The Foundation for Democratic Advancement (FDA) concludes that the Canadian federal electoral system is mediocre as determined by the overall unsatisfactory passing audit score of 64.49 percent (out of 100 percent). FDA auditors measured
- Failing score for legislation pertaining to media election coverage (47.35 percent)
- Unsatisfactory score for legislation pertaining to candidates and parties (58.93 percent).
- Satisfactory score for legislation pertaining to voters (73.52 percent).
- Very satisfactory score for legislation pertaining to electoral finance (78.15 percent).
In its analysis, the FDA factored in 32 independent variables, matrix examination, and financial analysis to inform calculations and conclusions. Based on its measurements, the FDA believes that Canadian federal election outcomes are not truly reflective of the voice of Canadians from electoral constituencies. Although there is sound legislation relating to voters and electoral finance, various provisions concerning candidates, parties, and media function to favour certain large and established parties over new and small parties and even other large and established parties. The FDA identified several elements in the Canadian electoral system that, when combined, undermine significantly electoral competition and thereby election outcomes. The FDA believes that the degree of electoral competition is an indication of the health of a democracy, and competition whether in the marketplace or elections produces the better societal outcome. Therefore, the FDA recommends a number of reforms to the Canadian electoral system that would eliminate biased electoral legislation and uncompetitive electoral processes.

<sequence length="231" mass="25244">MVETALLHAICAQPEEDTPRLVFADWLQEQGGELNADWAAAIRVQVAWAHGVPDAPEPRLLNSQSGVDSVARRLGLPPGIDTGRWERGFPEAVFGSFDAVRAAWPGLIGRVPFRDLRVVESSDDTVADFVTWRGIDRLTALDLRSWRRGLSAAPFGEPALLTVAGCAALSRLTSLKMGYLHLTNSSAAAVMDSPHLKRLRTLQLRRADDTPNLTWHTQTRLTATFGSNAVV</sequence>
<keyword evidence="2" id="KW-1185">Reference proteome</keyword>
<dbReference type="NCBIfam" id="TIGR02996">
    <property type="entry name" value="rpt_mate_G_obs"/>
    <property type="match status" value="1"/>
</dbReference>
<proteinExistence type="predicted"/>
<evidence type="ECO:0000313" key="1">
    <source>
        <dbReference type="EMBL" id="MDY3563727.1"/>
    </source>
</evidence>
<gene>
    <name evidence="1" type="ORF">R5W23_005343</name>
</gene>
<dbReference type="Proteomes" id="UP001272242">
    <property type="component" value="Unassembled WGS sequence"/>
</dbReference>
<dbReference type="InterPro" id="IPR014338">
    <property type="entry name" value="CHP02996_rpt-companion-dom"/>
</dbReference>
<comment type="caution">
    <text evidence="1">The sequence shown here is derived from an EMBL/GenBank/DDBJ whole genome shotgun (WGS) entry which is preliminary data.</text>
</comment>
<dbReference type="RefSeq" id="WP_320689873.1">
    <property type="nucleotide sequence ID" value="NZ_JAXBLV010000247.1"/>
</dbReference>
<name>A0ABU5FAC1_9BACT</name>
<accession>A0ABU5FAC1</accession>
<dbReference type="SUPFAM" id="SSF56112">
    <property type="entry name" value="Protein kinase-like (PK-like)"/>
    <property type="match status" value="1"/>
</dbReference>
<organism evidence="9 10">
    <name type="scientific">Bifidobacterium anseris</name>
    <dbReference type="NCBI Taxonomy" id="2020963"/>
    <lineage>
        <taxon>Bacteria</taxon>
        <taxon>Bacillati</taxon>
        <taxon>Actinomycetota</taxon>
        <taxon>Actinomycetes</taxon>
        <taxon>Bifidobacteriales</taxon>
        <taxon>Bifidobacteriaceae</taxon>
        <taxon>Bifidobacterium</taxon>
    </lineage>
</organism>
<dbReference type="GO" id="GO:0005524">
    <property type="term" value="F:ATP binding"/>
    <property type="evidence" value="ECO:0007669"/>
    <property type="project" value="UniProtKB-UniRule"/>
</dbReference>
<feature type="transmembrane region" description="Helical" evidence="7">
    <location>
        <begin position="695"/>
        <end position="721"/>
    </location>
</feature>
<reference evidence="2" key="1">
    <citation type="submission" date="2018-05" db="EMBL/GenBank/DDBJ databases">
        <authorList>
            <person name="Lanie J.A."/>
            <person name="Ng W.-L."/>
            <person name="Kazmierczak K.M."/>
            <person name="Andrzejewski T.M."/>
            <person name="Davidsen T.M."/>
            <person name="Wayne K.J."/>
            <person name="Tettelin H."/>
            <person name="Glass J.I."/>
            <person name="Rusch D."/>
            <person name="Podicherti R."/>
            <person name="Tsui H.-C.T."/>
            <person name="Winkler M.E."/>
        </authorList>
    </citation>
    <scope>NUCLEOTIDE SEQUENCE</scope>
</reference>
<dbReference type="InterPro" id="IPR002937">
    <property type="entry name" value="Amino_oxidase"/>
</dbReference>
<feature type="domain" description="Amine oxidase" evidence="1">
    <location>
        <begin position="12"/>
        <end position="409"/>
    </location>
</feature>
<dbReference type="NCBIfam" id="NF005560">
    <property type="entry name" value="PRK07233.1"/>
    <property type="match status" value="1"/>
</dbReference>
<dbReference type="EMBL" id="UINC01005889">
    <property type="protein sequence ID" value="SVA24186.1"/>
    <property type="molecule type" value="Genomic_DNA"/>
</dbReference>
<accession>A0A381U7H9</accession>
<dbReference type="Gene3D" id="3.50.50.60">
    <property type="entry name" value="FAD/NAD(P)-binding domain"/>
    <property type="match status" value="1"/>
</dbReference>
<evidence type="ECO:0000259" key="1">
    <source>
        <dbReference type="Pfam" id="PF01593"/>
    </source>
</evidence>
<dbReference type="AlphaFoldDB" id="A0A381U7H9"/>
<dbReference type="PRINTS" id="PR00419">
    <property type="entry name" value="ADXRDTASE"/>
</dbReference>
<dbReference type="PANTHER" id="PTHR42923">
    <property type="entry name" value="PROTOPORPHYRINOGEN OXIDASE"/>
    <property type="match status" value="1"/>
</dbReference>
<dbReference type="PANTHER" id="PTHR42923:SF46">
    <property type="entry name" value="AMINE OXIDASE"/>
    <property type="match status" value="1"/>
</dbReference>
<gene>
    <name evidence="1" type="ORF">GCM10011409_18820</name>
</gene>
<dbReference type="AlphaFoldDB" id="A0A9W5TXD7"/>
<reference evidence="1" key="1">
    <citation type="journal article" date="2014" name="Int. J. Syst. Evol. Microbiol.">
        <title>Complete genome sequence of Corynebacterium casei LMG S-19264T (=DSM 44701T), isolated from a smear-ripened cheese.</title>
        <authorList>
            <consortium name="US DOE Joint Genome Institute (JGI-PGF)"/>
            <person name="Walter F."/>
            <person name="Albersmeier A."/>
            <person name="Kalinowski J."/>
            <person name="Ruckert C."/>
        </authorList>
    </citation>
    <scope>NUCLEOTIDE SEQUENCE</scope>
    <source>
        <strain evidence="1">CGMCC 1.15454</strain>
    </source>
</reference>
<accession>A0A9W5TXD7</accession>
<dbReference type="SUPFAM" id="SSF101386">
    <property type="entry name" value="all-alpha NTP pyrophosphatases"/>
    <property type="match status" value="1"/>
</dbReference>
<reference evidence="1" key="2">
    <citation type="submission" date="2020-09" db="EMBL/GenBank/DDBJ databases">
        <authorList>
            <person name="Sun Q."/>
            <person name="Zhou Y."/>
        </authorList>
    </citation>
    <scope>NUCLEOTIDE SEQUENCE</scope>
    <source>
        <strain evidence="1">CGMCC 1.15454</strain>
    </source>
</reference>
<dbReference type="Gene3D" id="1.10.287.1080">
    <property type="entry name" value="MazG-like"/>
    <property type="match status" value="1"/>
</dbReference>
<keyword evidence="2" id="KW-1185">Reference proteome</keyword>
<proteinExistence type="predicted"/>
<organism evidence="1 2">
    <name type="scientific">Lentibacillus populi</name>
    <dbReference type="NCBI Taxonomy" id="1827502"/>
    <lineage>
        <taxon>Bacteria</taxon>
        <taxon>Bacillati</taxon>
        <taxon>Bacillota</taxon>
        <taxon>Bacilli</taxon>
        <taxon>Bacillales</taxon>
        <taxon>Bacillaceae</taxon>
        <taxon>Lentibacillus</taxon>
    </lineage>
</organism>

“If liberty and equality, as is thought by some, are chiefly to be found in democracy, they will be best attained when all persons alike share in government to the utmost.”